High demand for India’s Covid Vaccines, WHO pauses Covaxin

WHO has indefinitely stopped Covaxin's sale and manufacture

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To date, the country has exported around 17.04 crore Photo Credit: iStockphoto
To date, the country has exported around 17.04 crore Photo: iStockphoto

India has exported more than 17 crore of Covid vaccine doses to 96 countries despite 5 lac deaths of its citizens, most of which were unvaccinated 

After a colossal failure to prevent the predictable pandemic, mismanagement of subsequent lockdowns, and near collapse of the medical system, India is finally visioning some hope for the future. Global demands for Indian manufactured vaccines have far exceeded expectations. 

To date, the country has exported around 17.04 crore doses either as a grant or on a commercial basis as a part of trade diplomatic agreements to more than 96 countries and UN agencies globally.

According to the data available with the Union Ministry of External Affairs (MEA), India exported 11.46 crore Covid vaccine doses on a commercial basis, 4.15 crore doses as a part of COVAX agreements, and 1.42 crore doses as a grant till March 28.

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Preferred Vaccines of India and Its Data

Among the ‘Made in India’ vaccines that have a hold in the global market, Covishield, made by the Pune-based Serum Institute of India, in association with AstraZeneca and the University of Oxford, makes up for nearly two-thirds (66.63%) of the total supplies.

In the last 15 months, India has exported nearly 11.35 crore doses of Covishield across 92 countries, including UN health workers and peacekeepers. Out of the above, 6.67 crore doses were exported commercially, 4.15 as a part of the COVAX arrangement, and 1.12 crore doses as a grant.

Europe’s Nuvaxovid, labeled as Covovax manufactured by Serum Institute of India at the second position makes up for 29.82% of the total exports. 5.08 crore doses of Covovax were exported to three countries: Netherlands, New Zealand, and Australia, on commercial bases during the November-March period. The Netherlands got a major share of 3.54 crore doses via exports.

Covaxin, a wholly indigenous vaccine developed by Hyderabad-based Bharat Biotech accounted for 59.1 lakh doses and has been exported to eight countries in the world. Approximately 29.75 lakh doses were shipped as a grant and 29.35 lakh doses on a commercial basis.

Why is the World in Support of India-made Vaccines?

The recent report by the Institute for competitiveness titled ‘India’s Covid-19 Vaccination Administration Journey’ noted that India was a strong contender for Covid vaccines due to its low-cost vaccine development capabilities along with its capacity to export large-scale consignments.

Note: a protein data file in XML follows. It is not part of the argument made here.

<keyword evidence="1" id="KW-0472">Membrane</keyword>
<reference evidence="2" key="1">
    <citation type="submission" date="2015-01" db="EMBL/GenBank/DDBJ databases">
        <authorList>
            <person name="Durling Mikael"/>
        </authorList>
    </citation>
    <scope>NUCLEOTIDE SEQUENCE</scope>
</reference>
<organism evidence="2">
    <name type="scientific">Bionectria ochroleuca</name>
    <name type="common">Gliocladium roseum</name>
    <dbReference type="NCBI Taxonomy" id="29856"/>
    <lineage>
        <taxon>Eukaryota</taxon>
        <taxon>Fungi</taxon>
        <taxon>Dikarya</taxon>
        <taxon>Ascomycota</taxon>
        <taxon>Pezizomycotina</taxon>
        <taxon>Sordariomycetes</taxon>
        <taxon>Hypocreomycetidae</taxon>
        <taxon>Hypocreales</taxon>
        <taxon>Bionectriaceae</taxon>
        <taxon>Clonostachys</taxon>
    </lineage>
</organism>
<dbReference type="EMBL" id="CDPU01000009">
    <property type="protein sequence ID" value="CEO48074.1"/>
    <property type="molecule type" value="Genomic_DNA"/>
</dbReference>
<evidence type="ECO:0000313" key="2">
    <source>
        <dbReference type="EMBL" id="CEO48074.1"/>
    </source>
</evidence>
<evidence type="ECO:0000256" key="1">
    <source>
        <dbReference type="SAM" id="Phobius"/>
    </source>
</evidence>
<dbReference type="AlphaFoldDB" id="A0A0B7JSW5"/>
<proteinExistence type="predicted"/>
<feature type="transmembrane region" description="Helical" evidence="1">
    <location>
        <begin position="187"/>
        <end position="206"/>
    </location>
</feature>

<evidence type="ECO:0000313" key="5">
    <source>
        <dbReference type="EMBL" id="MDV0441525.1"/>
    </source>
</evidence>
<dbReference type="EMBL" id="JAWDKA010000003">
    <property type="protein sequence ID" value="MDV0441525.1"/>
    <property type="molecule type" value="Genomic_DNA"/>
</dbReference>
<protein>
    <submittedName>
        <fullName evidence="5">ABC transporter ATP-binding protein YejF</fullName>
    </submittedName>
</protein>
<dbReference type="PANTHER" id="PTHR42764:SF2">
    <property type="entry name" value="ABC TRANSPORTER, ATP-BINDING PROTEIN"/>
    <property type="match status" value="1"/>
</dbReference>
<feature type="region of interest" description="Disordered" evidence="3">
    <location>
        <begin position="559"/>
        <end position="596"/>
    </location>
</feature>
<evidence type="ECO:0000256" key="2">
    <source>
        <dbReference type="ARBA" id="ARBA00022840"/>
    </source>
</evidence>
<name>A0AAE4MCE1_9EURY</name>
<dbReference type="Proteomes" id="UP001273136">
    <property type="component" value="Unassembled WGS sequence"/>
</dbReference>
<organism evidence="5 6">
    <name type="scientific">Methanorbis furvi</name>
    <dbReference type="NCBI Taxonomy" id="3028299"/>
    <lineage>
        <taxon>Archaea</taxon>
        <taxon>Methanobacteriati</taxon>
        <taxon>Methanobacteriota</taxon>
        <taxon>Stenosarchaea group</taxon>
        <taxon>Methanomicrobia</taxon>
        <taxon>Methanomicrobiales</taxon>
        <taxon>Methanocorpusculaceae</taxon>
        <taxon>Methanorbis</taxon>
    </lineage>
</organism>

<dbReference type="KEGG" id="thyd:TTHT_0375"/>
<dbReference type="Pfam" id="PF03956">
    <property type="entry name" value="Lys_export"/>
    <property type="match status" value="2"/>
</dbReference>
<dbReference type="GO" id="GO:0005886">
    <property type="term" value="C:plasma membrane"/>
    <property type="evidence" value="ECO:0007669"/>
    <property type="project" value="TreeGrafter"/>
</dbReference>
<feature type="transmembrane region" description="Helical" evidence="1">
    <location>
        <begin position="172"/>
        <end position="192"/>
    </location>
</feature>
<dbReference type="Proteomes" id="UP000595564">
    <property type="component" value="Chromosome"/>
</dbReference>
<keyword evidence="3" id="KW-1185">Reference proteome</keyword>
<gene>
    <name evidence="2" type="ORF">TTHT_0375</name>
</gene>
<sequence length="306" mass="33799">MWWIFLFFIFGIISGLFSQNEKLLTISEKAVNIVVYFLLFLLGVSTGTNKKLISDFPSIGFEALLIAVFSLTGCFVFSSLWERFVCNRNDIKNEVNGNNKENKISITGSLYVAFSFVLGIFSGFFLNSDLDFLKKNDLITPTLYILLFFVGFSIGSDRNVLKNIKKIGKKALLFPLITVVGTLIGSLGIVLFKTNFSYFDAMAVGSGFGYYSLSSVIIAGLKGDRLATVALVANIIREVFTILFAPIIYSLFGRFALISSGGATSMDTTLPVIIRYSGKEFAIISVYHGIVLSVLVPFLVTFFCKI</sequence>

It further stated that the ability to produce life-saving vaccines at economical rates appeared as a blessing for low-income countries that couldn’t compete with prosperous nations when it came to acquiring vaccines.

Thanking for the role India played in supplying covid vaccines at the time of its urgent need, on January 22, 2021, the Brazilian President Jair Bolsonaro tweeted a picture of Hanuman carrying vaccines from India to Brazil atop the mountain with slogans like ‘Dhanyawaad Bharat’ and ‘Obrigado, India.’ This supply was a part of India’s ‘Vaccine Maitri’ initiative to donate vaccines worldwide.

Covaxin stopped production by WHO

However, just five months after WHO finally accepted India’s Biotech firm’s COVID vaccine, named Covaxin, it has called for an immediate halt to further production of the vaccines. WHO stated that an inspection of the facilities of Bharat Biotech International Ltd revealed deficiencies in the good manufacturing practices. Bharat Biotech responded by halting the production of the vaccines as an interim and precautionary measure. Production is said to restart after approval by the  Drugs Controller General of India and WHO. India, as well as other countries dependent on the vaccine, can expect an undefined long pause till supply resumes. 

During the second wave, the government’s vaccine policies were criticized as being not in the best interests of its citizens. With an official death toll of 5.2 lacs and unofficially crossing over ten times the figure, critics have questioned why the government prioritized sending vaccines abroad while its own citizens were deprived of easy access during the peak waves. 

Currently citizens have to wait 9 months for their third or booster shot because of shortage of supply, and not due to medical reasons for increased efficiency. 

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